I’m taking on another Nabisco pantry staple today: Graham crackers. From childhood to fill adulthood, I have never wavered in my adoration for these sweet, crisp snacks. Somewhere between a cracker and a cookie, Graham crackers are the utilitarian gods of baking. Delicious eaten on their own, they also play the leading role in s’mores, pie crusts and cheesecakes, just to mention a few. Versatile and unique, they’re definitely worth having around.
As a professional pastry chef, if I have an idea for a dessert which might require or be enhanced by a store-bought sweet, I will almost always attempt to make it myself. Unfortunately, the secrets of these well-known sweets are patented, kept under strict lock and key, and often contain ingredients that are both inaccessible and unappetizing. I have no need for mono-unsaturated-anything, so I have to rely on my palette to guide me to a recipe that holds true to the original flavor profiles. When I a need for Graham cracker ice cream a couple of years ago, I began narrowing down the ingredients I believed would amount to a great Graham cracker when combined. Turns out, it wouldn’t be as easy as I had originally hoped.
In my search for the perfect Graham cracker, I must have gone through 30 or 40 different combinations. First, that unmistakable flavor. I was convinced that the recipe had to include at least a little molasses. But every time I tried it, no matter what else I changed, it just wasn’t right. So I abandoned that idea, with much frustration, and opted for a dark brown sugar which, obviously, contains a pretty substantial molasses content. Finally I was headed in the right direction. The flavor was definitely getting there; just a little more dark honey and I had it. Then there was the texture. Graham crackers need to snap when broken. I kept ending up with more of a soft bend, and that just wouldn’t do. No matter how good the flavor. So I messed around with pretty much every different kind of flour I could get my hands on, (I even searched online to see if there was such a thing as “Graham flour”; there wasn’t, no surprise there) and tried adding eggs, leaving out chemical leaveners (i.e. baking powder/soda), and rethinking my sugar content. Finally, after taking a break from my tedious task, I had a moment of clarity and landed on what I believe is a rather stellar recipe. It has all the tell-tale qualities of the Honey Maid variety, and something …more. They’re sweet and mild, with that perfect snap, but the flavor seems fuller to me. Just, more satisfying. Rounder. If that makes any sense. Although it’s completely probable that I’ve way overthought this. Anyways, long diatribes aside, here is the recipe I toiled over all those long days and nights. Just because I love you that much.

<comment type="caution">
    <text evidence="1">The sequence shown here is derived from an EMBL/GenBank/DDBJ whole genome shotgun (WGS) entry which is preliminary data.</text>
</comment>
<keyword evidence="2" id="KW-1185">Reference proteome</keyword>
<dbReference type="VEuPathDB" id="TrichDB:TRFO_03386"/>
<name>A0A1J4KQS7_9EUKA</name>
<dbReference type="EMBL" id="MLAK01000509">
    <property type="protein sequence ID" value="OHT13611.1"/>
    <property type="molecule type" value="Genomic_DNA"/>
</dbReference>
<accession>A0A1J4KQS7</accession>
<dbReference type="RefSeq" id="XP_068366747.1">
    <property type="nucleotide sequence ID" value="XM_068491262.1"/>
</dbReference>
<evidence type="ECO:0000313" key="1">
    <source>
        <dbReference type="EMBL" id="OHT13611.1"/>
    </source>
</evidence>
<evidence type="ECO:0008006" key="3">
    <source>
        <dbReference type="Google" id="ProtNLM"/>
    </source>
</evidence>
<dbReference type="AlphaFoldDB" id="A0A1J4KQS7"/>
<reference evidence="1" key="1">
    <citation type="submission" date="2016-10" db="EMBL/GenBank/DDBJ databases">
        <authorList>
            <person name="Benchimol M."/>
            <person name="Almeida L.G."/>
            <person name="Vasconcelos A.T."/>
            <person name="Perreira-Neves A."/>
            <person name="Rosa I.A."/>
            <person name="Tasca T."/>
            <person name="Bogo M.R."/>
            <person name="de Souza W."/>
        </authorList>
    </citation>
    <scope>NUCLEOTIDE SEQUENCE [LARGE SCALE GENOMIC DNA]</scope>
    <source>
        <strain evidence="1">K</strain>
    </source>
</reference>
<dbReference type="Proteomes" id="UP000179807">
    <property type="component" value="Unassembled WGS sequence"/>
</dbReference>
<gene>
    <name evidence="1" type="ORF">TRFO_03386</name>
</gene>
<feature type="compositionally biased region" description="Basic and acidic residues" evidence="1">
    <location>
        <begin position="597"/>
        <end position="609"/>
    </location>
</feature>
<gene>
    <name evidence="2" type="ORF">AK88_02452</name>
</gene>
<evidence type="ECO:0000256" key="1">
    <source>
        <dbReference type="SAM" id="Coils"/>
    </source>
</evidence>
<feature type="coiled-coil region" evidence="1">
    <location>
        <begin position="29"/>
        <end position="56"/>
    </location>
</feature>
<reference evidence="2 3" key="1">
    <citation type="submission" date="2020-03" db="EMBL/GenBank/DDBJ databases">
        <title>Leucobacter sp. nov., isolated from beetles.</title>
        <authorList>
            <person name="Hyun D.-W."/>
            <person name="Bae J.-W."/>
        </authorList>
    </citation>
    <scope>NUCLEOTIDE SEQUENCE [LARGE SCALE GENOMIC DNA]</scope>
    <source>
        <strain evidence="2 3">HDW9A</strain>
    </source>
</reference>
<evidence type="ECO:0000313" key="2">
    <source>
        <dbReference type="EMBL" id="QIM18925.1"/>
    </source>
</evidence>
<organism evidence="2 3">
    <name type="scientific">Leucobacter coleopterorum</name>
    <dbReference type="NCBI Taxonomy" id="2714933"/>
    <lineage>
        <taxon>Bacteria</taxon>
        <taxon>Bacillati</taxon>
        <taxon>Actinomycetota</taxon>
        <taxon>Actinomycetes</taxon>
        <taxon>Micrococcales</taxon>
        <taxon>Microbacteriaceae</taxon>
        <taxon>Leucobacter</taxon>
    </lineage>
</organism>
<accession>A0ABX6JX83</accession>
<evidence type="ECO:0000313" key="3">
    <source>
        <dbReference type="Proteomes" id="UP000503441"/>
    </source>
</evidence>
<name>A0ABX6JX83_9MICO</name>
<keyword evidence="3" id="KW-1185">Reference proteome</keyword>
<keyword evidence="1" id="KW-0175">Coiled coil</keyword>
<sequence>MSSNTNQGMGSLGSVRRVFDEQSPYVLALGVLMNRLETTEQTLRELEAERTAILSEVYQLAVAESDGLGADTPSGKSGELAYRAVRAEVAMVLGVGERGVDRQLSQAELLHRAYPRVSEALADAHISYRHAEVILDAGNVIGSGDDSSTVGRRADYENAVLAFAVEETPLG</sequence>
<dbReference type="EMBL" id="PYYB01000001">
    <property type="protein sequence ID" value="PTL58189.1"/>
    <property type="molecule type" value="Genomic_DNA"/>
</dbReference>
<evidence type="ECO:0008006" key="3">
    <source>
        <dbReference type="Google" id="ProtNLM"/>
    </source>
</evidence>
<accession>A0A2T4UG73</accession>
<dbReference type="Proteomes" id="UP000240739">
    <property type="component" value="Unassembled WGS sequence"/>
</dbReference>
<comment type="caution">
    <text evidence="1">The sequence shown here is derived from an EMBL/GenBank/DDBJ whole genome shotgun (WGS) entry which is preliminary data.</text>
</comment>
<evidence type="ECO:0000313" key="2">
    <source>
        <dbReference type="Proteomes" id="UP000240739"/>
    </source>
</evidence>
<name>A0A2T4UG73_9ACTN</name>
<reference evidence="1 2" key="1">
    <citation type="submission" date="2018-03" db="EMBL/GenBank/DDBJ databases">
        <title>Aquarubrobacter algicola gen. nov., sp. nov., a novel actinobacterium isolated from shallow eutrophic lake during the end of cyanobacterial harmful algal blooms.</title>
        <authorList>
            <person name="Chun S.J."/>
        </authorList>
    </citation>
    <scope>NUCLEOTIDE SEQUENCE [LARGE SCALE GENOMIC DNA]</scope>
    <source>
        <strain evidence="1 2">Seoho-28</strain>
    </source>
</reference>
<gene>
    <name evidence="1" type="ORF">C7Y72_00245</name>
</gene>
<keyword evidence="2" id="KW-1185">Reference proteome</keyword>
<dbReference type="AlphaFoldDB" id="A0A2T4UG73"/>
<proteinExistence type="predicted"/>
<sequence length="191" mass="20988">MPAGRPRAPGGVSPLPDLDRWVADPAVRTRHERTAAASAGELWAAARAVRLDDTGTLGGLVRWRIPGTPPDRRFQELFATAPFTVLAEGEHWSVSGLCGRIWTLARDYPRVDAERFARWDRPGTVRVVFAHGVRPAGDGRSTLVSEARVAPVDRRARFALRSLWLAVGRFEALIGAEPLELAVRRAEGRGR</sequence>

375g a.p. flour
176g dark brown sugar (I use a really high quality, very dark variety)
6g baking soda
4g kosher salt
100g unsalted butter, frozen and cut into 1/2″ cubes
114g dark, clover honey
77g whole milk
27g pure vanilla extract
1/2 cup white chocolate pistols
1 tsp. shortening
1. In the bowl of a standing mixer, combine the flour, sugar, baking soda and salt. Mix to combine and incorporate the sugar evenly. If you’re left with some lumps of sugar, just break them up between your finger and finish mixing them in.2. Add the frozen butter and mix until you have something that resembles a course meal. Again, if a few pieces won’t break down, just break them with your hands.